Chao Failed to Divest Stock, Profiting from Industry She Oversees

Reporting from WSJ Illustrates Transportation Secretary’s Blatant Disregard for Conflicts of Interests

WASHINGTON — For more than a year, Transportation Secretary Elaine Chao has skirted her own ethics pledge, failing to divest her stake in a construction company that lobbies her department regularly. Now, following the promises Chao and others made for passage of an infrastructure deal, the company’s stocks have risen by almost 13%, bringing Chao’s total value in stocks to almost $400,000.

New reporting by the Wall Street Journal shows that Chao violated ethics documents she signed in April 2017 by retaining shares in Vulcan Materials, a company involved in major construction projects and that receives government funding for projects.  

“Trump may have created a new swamp in Washington, but Secretary Chao’s ethics violation is unusual and unacceptable,” said Lizzy Price, spokesperson for Restore Public Trust. “Secretary Chao’s continued stake in Vulcan Materials represents another clear conflict of interest due to its heavy involvement in government-funded projects and the fact they are directly lobbying her department.”

“Chao’s blatant disregard for the established ethics rules is alarming, but not surprising,” continued Price. “Just this year, she’s also continued to collect thousands in compensation from Wells Fargo for her service on their board while the company defrauded millions of consumers.”

Vulcan Materials sells products that are critical to transport infrastructure development, such as road-building and paving, with 45-55% of their shipments used in government-funded ventures. The company shares were paid out to Chao as deferred compensation for the time she served on the company’s Board of Directors. Chao’s ethics agreement said that she would receive a cash payout in April 2018 in exchange for her shares, so that she would no longer be tied financially to the company. However, over a year later, these shares have yet to be relinquished.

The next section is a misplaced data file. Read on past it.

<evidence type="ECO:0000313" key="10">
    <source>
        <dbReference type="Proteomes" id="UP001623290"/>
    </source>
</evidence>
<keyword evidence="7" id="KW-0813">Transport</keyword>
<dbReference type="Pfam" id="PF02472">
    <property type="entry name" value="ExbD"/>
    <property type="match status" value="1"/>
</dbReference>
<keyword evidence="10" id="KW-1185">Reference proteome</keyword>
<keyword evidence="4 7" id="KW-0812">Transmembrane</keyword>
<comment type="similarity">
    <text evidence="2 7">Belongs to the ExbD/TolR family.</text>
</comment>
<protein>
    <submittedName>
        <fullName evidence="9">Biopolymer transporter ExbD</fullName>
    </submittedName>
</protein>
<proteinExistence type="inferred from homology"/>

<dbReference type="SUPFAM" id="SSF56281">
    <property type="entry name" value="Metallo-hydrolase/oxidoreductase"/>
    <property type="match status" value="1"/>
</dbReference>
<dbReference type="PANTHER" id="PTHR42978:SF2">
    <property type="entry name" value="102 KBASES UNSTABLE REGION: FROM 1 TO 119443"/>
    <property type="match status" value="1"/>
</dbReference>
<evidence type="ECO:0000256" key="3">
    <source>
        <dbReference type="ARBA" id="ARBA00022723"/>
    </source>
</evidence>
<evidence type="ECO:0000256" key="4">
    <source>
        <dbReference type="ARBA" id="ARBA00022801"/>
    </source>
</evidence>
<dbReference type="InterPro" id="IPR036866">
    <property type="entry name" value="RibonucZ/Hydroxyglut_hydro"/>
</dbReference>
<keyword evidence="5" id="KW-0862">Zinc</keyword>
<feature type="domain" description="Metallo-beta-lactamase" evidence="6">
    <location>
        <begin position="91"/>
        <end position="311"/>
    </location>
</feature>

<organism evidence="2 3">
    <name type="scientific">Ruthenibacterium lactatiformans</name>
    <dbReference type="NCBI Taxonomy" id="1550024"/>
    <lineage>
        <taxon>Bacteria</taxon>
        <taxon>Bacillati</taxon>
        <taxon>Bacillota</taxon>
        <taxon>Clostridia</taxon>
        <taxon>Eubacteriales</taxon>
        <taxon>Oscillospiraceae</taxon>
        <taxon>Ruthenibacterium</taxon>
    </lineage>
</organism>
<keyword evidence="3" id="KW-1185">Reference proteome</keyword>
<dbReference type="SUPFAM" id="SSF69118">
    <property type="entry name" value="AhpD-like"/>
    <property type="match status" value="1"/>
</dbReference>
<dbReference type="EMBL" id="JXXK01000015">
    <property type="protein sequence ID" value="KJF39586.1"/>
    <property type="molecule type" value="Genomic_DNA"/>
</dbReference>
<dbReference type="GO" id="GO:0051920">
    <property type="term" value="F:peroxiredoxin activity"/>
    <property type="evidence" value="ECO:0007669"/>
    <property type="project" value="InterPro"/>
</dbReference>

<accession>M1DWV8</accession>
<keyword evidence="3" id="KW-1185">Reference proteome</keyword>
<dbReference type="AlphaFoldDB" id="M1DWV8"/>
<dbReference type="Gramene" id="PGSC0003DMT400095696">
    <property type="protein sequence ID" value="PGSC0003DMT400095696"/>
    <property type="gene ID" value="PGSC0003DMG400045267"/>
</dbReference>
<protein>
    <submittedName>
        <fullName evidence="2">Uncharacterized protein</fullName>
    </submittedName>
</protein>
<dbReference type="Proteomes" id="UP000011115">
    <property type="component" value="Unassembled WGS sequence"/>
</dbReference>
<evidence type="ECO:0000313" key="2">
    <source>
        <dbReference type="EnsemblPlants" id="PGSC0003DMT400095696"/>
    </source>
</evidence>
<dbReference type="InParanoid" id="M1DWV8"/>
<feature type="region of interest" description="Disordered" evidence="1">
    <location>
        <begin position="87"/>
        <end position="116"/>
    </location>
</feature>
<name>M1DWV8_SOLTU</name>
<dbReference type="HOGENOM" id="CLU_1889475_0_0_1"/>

This is the latest in a pattern of Trump administration officials being deceitful and failing to make ethically sound decisions.

For Chao, news of her conflicts with Vulcan follow a long line of problematic behavior while at the helm of USDOT:

  • The culture of the Federal Aviation Administration (FAA) under her leadership has led to failures at aviation giant Boeing.
  • Chao quietly appointed the CEO of a commercial drone developer to lead the Federal Aviation Administration (FAA) Drone Advisory Committee, ignoring clear conflicts of interest.
  • A report from RPT shows USDOT increased spending in Kentucky by more than $11 million under Chao — more than 400-percent increase from the final year of the Obama Administration.
  • Chao claimed nearly 300 hours of private time on her official schedule, the equivalent of seven weeks’ vacation, during her first 14 months as Transportation Secretary.

Just this month, a federal judge approved a $240 million settlement against Wells Fargo representatives including Chao, for shirking their responsibilities while Wells Fargo committed serious consumer abuses.

Earlier this year, Commerce Secretary Wilbur Ross was caught both lying on his personal financial disclosure and lying to Congress about his involvement in the 2020 Census.

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